Sector - MRO/parts servicing growth for aircraft is being fueled by the aging and growing worldwide aircraft fleet. 74% of the world aircraft fleet is 5+ years old. Global air travel is also expected to grow by 4%-5% annually over the next five years. While not a swift growing niche, the MRO component services sector generates over $8 billion in worldwide revenues and is expected to grow 4% annually over the next 5 years.
LIMC's five largest MRO customers account for 20% of revenues. Customers include Bell Helicopter, Fokker, Hamilton Sundstrand, KLM Royal Dutch Airlines NV, Lufthansa Technik AG, PACE Airlines, Piedmont Airlines and the U.S. Government. LINC derives nearly 10% of its revenues from the U.S. Government, primarily Department of Defense related.
Competition - LIMC is a rather small player and competes directly with larger manufacturers whom also service their manufactured components. These include various segments of Honeywell (HON), as well as Standard Aero Group, Aerotech, AAR (AIR), and a number of others.
LIMC's future growth strategies include expanding to additional MRO services as well as continuing to grow Western Europe based revenues. I would expect LIMC to utilize the ipo cash to make future acquisitions that assist it in its growth efforts. Fully expect one or more acquisitions here paid in LIMC's first year public.
70% of 2006 revenues derived from companies located in the U.S., 30% internationally.
$2 per share in cash, no debt. LINC does not plan on paying dividends.
3 X's book value on a $10 1/2 pricing.
LIMC has swiftly grown revenues since the mid 2005 acquisitions of Piedmont. In conjunction with the acquisition, LIMC instituted a number of cost cutting initiatives to reduce redundancies between the two companies.
Revenues in 2006 were $59 million. LIMC, which has been profitable since 2002, earned a fully taxed $0.38.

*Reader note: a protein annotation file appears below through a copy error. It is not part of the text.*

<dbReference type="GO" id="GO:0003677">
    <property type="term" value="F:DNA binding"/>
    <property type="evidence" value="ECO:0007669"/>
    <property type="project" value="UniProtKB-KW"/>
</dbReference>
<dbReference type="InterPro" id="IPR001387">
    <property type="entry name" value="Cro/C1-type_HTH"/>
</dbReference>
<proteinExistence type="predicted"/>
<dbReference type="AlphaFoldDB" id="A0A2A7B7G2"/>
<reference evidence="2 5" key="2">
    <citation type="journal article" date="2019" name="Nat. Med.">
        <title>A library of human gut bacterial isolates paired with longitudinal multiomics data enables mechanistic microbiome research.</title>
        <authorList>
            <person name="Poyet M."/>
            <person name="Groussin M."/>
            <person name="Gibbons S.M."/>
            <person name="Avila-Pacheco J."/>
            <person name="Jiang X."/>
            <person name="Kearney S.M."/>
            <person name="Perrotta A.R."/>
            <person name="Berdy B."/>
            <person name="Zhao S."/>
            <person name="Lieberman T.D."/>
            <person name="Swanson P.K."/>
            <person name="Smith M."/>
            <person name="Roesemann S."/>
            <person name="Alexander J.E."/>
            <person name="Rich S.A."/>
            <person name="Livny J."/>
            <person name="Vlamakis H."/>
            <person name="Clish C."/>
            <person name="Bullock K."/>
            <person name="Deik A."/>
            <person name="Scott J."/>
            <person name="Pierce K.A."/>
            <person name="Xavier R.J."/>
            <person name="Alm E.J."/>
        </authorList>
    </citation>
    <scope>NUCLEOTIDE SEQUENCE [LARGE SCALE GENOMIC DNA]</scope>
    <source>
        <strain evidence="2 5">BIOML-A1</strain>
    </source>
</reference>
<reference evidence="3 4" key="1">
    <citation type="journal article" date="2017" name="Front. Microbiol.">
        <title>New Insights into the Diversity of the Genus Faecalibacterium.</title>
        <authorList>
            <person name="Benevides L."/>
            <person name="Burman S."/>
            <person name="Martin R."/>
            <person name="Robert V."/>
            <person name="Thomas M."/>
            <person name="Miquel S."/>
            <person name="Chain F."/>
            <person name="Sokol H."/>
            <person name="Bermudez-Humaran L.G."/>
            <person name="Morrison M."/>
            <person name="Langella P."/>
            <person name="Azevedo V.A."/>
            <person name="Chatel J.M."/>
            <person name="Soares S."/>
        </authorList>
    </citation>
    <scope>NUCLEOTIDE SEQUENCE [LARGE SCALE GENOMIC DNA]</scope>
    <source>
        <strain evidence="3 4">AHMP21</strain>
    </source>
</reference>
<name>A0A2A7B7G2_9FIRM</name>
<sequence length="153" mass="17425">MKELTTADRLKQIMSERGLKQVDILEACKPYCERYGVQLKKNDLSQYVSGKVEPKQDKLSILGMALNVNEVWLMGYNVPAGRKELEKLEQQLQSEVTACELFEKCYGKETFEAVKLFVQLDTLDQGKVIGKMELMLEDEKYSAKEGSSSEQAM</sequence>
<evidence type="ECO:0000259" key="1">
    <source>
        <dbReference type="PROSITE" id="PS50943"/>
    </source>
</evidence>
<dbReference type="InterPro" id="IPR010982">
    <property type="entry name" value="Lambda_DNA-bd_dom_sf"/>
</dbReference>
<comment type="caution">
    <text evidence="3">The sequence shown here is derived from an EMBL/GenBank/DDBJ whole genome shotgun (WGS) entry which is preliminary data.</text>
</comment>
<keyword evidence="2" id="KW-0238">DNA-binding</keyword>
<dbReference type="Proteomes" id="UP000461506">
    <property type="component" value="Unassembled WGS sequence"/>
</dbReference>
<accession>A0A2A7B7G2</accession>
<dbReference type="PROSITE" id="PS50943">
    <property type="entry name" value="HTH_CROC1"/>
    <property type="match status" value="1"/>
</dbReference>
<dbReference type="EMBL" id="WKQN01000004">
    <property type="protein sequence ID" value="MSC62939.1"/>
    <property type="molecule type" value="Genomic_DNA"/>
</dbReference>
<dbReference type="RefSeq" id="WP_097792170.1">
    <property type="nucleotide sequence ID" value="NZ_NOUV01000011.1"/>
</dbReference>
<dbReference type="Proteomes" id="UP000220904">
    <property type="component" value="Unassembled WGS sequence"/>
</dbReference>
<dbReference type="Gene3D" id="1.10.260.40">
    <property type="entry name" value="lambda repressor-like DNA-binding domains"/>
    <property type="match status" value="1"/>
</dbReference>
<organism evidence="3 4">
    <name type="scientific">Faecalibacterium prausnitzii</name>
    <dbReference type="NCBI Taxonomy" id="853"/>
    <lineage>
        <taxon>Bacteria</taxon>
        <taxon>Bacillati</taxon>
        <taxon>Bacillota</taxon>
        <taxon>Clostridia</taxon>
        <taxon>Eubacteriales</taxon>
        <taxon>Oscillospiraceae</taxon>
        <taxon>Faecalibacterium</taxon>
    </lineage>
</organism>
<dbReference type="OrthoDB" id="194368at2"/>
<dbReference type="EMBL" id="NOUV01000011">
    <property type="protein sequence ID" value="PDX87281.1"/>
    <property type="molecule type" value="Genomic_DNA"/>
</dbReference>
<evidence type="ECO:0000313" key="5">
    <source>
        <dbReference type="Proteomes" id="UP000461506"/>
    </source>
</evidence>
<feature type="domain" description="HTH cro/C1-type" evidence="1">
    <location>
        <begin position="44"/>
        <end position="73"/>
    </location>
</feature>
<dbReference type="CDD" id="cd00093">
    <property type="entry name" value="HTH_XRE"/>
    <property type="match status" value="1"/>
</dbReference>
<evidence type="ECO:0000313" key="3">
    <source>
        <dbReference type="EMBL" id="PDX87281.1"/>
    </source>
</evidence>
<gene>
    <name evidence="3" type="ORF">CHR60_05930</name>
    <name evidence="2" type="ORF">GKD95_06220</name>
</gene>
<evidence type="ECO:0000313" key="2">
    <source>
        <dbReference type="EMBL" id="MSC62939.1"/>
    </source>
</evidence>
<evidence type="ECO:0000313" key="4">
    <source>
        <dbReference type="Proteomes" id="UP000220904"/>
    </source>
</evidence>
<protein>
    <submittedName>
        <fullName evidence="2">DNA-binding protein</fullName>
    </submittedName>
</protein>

2007 - LIMC had a strong first quarter. Revenues should hit $90 million in 2007, an impressive 52% revenue increase from 2006. LIMC attributes recent quarterly revenue growth from both existing customers as well as winning new MRO/parts services contracts. Both increased due to LIMC receiving FAA approval to expand MRO services to include a greater number of aircraft components. Gross margins are not strong in this sector. I would expect 2007 gross margins to hit the 23%-25% area. GSA expenses should hit 10% levels of revenues. Operating margins then should be in the 14% ballpark. Net margins for full year should be in the 8%- 9% ballpark. This is slightly higher then LIMC has booked in recent quarters and is attributable to debt paid off on ipo as well as pre-ipo stock compensation charges. Earnings per share should be $0.60-$0.65. On a pricing of 10 1/2, LIMC would be trading 17 X's 2007 earnings.
Conclusion - Market cap on ipo here gives LIMC plenty of room for growth. LIMC is hitting on all cylinders the 2 quarters leading into the ipo, booking the two strongest quarters in corporate history. The gross margins in this sector are rather thin and this is not traditionally a high growth sector. Those two factors mean you do not pay fat multiples for this type of company. However coming at a $131 market cap (on a $10 1/2 pricing) and 17 X's 2007 earnings with a strong year to year growth rate, this is an easy recommend in range. I like this ipo in the $9 1/2 - $11 1/2 range quite a bit actually. Strong recommend here, there is plenty of market cap room here for substantial appreciation going forward.
Note - While I would doubt 2008 revenues will grow at close to the pace of 2007 revenues, I fully expect LIMC to utilize the ipo cash to acquire one or more smaller component service companies.